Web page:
If none of the co-operative owners want to pay for the roads in terms of time, energy, money, planning, and resources then there simply will be no roads. Take how owners of a capitalist business endure expenses and are therefore essentially paying to use what they own. They are simply paying to cover the cost of things like electricity, water, sewage, etc. This is no different in a co-operative business. If you don’t want or need these things, then you can just occupy and use your property without paying for anything. If you can sustain yourself on property you own without any outside help, then you won’t have to pay for anything—you directly receive the product of your own labor through your own sacrifices. You go out and pick an apple from a tree and enjoy it right there. However, this level of self-sufficiency isn’t the case for most people. Just like we see reinvestment back into things like capitalist businesses, I don’t see why you would think that this wouldn’t be the case for co-operative businesses running roads, utilities, housing, healthcare, insurance, retail, etc. You are only having a larger group own the business in a co-operative. If you can have one person own a road in a capitalist situation then you can logically have many people owning the road in a co-operative situation. Many of the same economic rules would still apply, but it would just be related to a situation in which you have many more owners. It is completely in the self-interest of the co-operative road owners to democratically decide upon a pay plan to maintain and build the roads that they personally occupy and use. Consider that in co-operatives there is also stronger incentive not to overproduce roads, but instead to keep costs as low as possible while satisfying the owner-users. With co-operatives you are getting rid of the opposing forces inherent in employee-employer relationships. Now to me, that sounds good for business.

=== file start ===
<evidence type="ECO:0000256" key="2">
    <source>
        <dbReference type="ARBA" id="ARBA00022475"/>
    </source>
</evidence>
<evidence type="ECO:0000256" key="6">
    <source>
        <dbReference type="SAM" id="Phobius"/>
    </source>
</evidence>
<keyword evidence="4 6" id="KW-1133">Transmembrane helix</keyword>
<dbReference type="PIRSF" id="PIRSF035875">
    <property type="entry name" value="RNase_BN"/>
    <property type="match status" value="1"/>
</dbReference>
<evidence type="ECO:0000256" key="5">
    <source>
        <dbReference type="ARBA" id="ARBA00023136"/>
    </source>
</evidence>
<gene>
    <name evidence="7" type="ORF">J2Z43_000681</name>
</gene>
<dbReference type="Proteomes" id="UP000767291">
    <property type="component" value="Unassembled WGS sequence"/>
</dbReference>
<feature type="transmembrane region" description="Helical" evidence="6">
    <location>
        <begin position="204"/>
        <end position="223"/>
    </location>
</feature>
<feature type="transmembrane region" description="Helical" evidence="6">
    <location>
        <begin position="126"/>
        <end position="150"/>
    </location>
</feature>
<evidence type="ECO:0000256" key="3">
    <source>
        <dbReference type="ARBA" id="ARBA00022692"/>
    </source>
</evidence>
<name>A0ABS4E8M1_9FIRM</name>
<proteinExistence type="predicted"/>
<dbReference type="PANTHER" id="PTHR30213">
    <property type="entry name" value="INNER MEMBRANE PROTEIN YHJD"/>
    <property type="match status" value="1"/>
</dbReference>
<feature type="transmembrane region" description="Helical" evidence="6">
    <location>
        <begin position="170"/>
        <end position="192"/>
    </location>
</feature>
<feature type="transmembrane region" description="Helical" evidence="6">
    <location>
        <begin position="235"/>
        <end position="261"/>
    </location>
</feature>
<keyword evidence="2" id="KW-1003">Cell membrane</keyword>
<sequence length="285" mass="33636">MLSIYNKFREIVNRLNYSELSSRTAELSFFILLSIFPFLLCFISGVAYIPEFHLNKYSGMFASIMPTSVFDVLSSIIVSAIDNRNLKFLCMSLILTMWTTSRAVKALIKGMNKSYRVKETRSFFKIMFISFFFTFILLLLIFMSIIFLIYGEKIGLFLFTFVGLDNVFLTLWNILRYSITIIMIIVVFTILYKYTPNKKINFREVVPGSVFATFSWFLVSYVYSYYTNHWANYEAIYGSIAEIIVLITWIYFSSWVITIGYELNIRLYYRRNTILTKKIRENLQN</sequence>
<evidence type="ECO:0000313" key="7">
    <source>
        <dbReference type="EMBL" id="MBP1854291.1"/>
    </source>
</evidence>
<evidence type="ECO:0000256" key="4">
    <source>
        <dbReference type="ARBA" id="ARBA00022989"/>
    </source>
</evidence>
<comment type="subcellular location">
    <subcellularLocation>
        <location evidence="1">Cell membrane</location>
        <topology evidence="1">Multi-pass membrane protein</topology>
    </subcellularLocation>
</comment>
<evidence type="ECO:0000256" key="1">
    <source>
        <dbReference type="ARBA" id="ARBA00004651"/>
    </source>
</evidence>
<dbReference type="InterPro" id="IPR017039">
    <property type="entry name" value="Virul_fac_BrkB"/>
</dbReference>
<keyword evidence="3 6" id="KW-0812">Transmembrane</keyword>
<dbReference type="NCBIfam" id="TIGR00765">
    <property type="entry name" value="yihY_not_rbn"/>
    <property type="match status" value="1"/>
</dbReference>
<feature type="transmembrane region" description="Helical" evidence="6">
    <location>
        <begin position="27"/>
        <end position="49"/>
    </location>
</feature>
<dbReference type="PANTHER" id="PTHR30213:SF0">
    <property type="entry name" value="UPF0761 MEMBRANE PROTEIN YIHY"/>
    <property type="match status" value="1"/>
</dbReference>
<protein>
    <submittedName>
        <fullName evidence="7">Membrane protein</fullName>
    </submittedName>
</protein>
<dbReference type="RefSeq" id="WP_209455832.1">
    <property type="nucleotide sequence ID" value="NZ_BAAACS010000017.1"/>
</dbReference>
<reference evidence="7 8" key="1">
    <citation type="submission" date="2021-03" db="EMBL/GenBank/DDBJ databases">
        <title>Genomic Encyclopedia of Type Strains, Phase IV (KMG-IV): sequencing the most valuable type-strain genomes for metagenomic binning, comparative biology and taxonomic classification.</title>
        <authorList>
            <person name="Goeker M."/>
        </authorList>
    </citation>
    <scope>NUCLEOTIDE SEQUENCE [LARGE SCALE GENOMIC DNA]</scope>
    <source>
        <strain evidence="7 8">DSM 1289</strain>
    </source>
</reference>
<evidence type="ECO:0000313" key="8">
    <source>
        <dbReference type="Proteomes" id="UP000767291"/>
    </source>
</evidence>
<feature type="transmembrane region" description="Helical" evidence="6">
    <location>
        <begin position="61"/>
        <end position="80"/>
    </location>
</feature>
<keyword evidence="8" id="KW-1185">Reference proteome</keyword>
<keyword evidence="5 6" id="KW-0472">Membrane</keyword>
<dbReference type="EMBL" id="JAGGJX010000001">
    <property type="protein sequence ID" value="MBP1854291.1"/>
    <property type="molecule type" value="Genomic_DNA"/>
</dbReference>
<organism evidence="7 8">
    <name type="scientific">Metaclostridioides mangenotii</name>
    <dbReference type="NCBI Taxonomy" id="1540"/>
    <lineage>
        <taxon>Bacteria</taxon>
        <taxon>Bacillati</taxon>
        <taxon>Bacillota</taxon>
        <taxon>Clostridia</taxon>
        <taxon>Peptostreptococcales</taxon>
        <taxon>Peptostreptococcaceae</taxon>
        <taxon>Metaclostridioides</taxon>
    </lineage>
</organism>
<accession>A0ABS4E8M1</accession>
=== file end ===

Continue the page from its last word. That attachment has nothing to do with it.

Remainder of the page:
No, it is not necessary for everyone to co-operatively own every road and highway. Naturally this will all be determined by the voluntary agreements made between different communities of various sizes. The information relayed by interactions within a socialist free market will help determine the optimal size for co-operative road networks. Experimentation helps the fittest organizational structure evolve for co-operative ownership within particular environments. On a road trip, I foresee those individuals just passing through a community’s co-operatively owned road network paying for temporary usage (which isn’t the same as occupancy and use), while those residing in the community that personally occupy and use the road network daily can pay via subscription. I can actually turn your road trip question back upon you. In a capitalist society could someone necessarily go on a road trip? What happens when the private capitalist owner of a road decides to use his or her bargaining power to extort money from those who need the freedom of movement to provide for their own survival? Can a capitalist deny whomever he or she wants from having access to his or her private road? I’m sorry, but that sounds a lot like the same dilemma that the desperate shipwrecked man had when dealing with the owner of a private island. You tell me that one individual can’t own vast swaths of land like an entire island, an oasis, or the world, but I am fairly certain that I have heard anarcho-capitalists talk of private ownership over the roads. I seriously hope that you aren’t going to deny that anarcho-capitalists support privately owned roads now.